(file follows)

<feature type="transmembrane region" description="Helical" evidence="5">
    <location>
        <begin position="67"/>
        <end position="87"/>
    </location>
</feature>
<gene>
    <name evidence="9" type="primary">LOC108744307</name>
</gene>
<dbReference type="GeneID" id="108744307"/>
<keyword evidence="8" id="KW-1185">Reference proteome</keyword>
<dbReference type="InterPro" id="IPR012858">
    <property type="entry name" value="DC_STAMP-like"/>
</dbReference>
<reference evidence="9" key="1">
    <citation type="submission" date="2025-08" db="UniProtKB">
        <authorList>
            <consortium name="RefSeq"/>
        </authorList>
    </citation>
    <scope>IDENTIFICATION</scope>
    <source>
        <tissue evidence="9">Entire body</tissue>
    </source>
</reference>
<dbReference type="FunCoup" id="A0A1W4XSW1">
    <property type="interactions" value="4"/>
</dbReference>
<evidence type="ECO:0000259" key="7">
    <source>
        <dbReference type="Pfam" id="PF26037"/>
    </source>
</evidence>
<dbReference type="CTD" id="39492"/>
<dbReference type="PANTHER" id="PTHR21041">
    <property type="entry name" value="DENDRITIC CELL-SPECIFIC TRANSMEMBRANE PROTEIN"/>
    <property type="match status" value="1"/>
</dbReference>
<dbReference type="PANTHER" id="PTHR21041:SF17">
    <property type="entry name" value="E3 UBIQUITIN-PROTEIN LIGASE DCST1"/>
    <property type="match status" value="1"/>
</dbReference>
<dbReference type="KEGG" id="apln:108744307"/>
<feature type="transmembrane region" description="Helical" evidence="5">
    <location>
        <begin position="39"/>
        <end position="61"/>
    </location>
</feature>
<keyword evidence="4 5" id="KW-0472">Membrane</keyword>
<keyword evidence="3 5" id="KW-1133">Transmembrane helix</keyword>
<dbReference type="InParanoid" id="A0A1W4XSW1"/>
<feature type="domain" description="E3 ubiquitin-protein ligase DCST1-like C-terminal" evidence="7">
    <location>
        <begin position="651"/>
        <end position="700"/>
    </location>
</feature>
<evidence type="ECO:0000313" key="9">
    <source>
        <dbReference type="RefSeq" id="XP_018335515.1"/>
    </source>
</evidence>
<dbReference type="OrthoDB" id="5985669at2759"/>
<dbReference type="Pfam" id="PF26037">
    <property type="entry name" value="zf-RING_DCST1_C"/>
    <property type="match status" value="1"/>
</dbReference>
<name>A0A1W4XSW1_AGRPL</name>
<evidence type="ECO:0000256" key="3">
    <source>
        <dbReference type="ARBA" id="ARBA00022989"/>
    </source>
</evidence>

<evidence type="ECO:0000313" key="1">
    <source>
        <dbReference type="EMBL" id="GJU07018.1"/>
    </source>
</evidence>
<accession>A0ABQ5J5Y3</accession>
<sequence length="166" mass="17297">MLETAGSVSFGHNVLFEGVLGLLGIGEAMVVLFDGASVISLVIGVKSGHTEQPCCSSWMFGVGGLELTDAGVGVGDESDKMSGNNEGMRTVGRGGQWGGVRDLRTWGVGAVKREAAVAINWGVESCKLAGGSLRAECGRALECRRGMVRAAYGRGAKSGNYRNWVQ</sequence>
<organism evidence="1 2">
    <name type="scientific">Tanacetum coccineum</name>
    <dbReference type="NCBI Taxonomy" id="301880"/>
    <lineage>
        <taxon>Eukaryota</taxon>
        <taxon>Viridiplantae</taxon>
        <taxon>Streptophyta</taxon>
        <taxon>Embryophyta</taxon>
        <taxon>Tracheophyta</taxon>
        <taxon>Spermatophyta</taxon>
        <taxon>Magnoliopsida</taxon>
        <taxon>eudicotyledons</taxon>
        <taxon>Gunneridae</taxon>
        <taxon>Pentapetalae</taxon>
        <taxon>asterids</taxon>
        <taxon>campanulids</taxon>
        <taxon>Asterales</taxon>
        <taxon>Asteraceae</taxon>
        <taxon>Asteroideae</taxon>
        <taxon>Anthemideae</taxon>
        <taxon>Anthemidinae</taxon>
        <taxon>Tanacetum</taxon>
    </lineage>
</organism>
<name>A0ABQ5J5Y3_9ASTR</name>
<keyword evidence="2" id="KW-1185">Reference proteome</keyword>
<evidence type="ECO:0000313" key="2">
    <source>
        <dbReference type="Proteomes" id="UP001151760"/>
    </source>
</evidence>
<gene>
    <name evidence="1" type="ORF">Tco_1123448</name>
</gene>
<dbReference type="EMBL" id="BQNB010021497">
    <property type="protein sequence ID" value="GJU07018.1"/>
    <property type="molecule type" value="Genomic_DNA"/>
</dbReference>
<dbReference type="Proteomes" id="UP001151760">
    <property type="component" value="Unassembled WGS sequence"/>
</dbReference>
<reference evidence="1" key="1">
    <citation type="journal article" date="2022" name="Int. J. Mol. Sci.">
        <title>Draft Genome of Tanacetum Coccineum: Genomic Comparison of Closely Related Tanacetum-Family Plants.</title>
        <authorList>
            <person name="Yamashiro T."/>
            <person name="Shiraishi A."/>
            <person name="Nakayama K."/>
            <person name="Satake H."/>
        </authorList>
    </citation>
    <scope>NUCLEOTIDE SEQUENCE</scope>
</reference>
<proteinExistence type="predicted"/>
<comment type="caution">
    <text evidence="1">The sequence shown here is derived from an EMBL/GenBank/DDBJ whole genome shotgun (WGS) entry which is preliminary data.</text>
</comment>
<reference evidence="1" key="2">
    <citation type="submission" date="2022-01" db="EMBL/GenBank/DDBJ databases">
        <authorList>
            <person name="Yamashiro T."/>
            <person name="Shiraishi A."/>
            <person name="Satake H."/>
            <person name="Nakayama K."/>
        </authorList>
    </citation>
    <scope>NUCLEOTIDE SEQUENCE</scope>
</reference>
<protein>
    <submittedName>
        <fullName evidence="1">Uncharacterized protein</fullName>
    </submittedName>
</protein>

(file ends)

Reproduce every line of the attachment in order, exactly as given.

<feature type="transmembrane region" description="Helical" evidence="5">
    <location>
        <begin position="67"/>
        <end position="87"/>
    </location>
</feature>
<gene>
    <name evidence="9" type="primary">LOC108744307</name>
</gene>
<dbReference type="GeneID" id="108744307"/>
<keyword evidence="8" id="KW-1185">Reference proteome</keyword>
<dbReference type="InterPro" id="IPR012858">
    <property type="entry name" value="DC_STAMP-like"/>
</dbReference>
<reference evidence="9" key="1">
    <citation type="submission" date="2025-08" db="UniProtKB">
        <authorList>
            <consortium name="RefSeq"/>
        </authorList>
    </citation>
    <scope>IDENTIFICATION</scope>
    <source>
        <tissue evidence="9">Entire body</tissue>
    </source>
</reference>
<dbReference type="FunCoup" id="A0A1W4XSW1">
    <property type="interactions" value="4"/>
</dbReference>
<evidence type="ECO:0000259" key="7">
    <source>
        <dbReference type="Pfam" id="PF26037"/>
    </source>
</evidence>
<dbReference type="CTD" id="39492"/>
<dbReference type="PANTHER" id="PTHR21041">
    <property type="entry name" value="DENDRITIC CELL-SPECIFIC TRANSMEMBRANE PROTEIN"/>
    <property type="match status" value="1"/>
</dbReference>
<dbReference type="PANTHER" id="PTHR21041:SF17">
    <property type="entry name" value="E3 UBIQUITIN-PROTEIN LIGASE DCST1"/>
    <property type="match status" value="1"/>
</dbReference>
<dbReference type="KEGG" id="apln:108744307"/>
<feature type="transmembrane region" description="Helical" evidence="5">
    <location>
        <begin position="39"/>
        <end position="61"/>
    </location>
</feature>
<keyword evidence="4 5" id="KW-0472">Membrane</keyword>
<keyword evidence="3 5" id="KW-1133">Transmembrane helix</keyword>
<dbReference type="InParanoid" id="A0A1W4XSW1"/>
<feature type="domain" description="E3 ubiquitin-protein ligase DCST1-like C-terminal" evidence="7">
    <location>
        <begin position="651"/>
        <end position="700"/>
    </location>
</feature>
<evidence type="ECO:0000313" key="9">
    <source>
        <dbReference type="RefSeq" id="XP_018335515.1"/>
    </source>
</evidence>
<dbReference type="OrthoDB" id="5985669at2759"/>
<dbReference type="Pfam" id="PF26037">
    <property type="entry name" value="zf-RING_DCST1_C"/>
    <property type="match status" value="1"/>
</dbReference>
<name>A0A1W4XSW1_AGRPL</name>
<evidence type="ECO:0000256" key="3">
    <source>
        <dbReference type="ARBA" id="ARBA00022989"/>
    </source>
</evidence>

<evidence type="ECO:0000313" key="1">
    <source>
        <dbReference type="EMBL" id="GJU07018.1"/>
    </source>
</evidence>
<accession>A0ABQ5J5Y3</accession>
<sequence length="166" mass="17297">MLETAGSVSFGHNVLFEGVLGLLGIGEAMVVLFDGASVISLVIGVKSGHTEQPCCSSWMFGVGGLELTDAGVGVGDESDKMSGNNEGMRTVGRGGQWGGVRDLRTWGVGAVKREAAVAINWGVESCKLAGGSLRAECGRALECRRGMVRAAYGRGAKSGNYRNWVQ</sequence>
<organism evidence="1 2">
    <name type="scientific">Tanacetum coccineum</name>
    <dbReference type="NCBI Taxonomy" id="301880"/>
    <lineage>
        <taxon>Eukaryota</taxon>
        <taxon>Viridiplantae</taxon>
        <taxon>Streptophyta</taxon>
        <taxon>Embryophyta</taxon>
        <taxon>Tracheophyta</taxon>
        <taxon>Spermatophyta</taxon>
        <taxon>Magnoliopsida</taxon>
        <taxon>eudicotyledons</taxon>
        <taxon>Gunneridae</taxon>
        <taxon>Pentapetalae</taxon>
        <taxon>asterids</taxon>
        <taxon>campanulids</taxon>
        <taxon>Asterales</taxon>
        <taxon>Asteraceae</taxon>
        <taxon>Asteroideae</taxon>
        <taxon>Anthemideae</taxon>
        <taxon>Anthemidinae</taxon>
        <taxon>Tanacetum</taxon>
    </lineage>
</organism>
<name>A0ABQ5J5Y3_9ASTR</name>
<keyword evidence="2" id="KW-1185">Reference proteome</keyword>
<evidence type="ECO:0000313" key="2">
    <source>
        <dbReference type="Proteomes" id="UP001151760"/>
    </source>
</evidence>
<gene>
    <name evidence="1" type="ORF">Tco_1123448</name>
</gene>
<dbReference type="EMBL" id="BQNB010021497">
    <property type="protein sequence ID" value="GJU07018.1"/>
    <property type="molecule type" value="Genomic_DNA"/>
</dbReference>
<dbReference type="Proteomes" id="UP001151760">
    <property type="component" value="Unassembled WGS sequence"/>
</dbReference>
<reference evidence="1" key="1">
    <citation type="journal article" date="2022" name="Int. J. Mol. Sci.">
        <title>Draft Genome of Tanacetum Coccineum: Genomic Comparison of Closely Related Tanacetum-Family Plants.</title>
        <authorList>
            <person name="Yamashiro T."/>
            <person name="Shiraishi A."/>
            <person name="Nakayama K."/>
            <person name="Satake H."/>
        </authorList>
    </citation>
    <scope>NUCLEOTIDE SEQUENCE</scope>
</reference>
<proteinExistence type="predicted"/>
<comment type="caution">
    <text evidence="1">The sequence shown here is derived from an EMBL/GenBank/DDBJ whole genome shotgun (WGS) entry which is preliminary data.</text>
</comment>
<reference evidence="1" key="2">
    <citation type="submission" date="2022-01" db="EMBL/GenBank/DDBJ databases">
        <authorList>
            <person name="Yamashiro T."/>
            <person name="Shiraishi A."/>
            <person name="Satake H."/>
            <person name="Nakayama K."/>
        </authorList>
    </citation>
    <scope>NUCLEOTIDE SEQUENCE</scope>
</reference>
<protein>
    <submittedName>
        <fullName evidence="1">Uncharacterized protein</fullName>
    </submittedName>
</protein>